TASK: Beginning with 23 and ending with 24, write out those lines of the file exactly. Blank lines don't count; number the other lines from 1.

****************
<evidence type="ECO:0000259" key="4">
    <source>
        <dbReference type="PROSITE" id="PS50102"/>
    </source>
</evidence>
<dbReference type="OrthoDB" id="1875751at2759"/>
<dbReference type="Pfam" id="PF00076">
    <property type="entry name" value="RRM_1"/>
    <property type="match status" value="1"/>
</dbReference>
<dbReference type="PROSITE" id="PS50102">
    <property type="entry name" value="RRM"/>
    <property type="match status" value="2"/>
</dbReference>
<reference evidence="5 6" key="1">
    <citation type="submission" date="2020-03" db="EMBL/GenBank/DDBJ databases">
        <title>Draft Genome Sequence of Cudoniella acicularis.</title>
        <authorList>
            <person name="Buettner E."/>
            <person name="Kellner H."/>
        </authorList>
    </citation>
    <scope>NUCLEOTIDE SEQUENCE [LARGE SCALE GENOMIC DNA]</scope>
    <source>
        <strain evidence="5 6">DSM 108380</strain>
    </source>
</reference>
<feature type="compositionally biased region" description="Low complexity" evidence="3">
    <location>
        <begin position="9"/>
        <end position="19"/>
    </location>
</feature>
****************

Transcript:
    <scope>NUCLEOTIDE SEQUENCE [LARGE SCALE GENOMIC DNA]</scope>
    <source>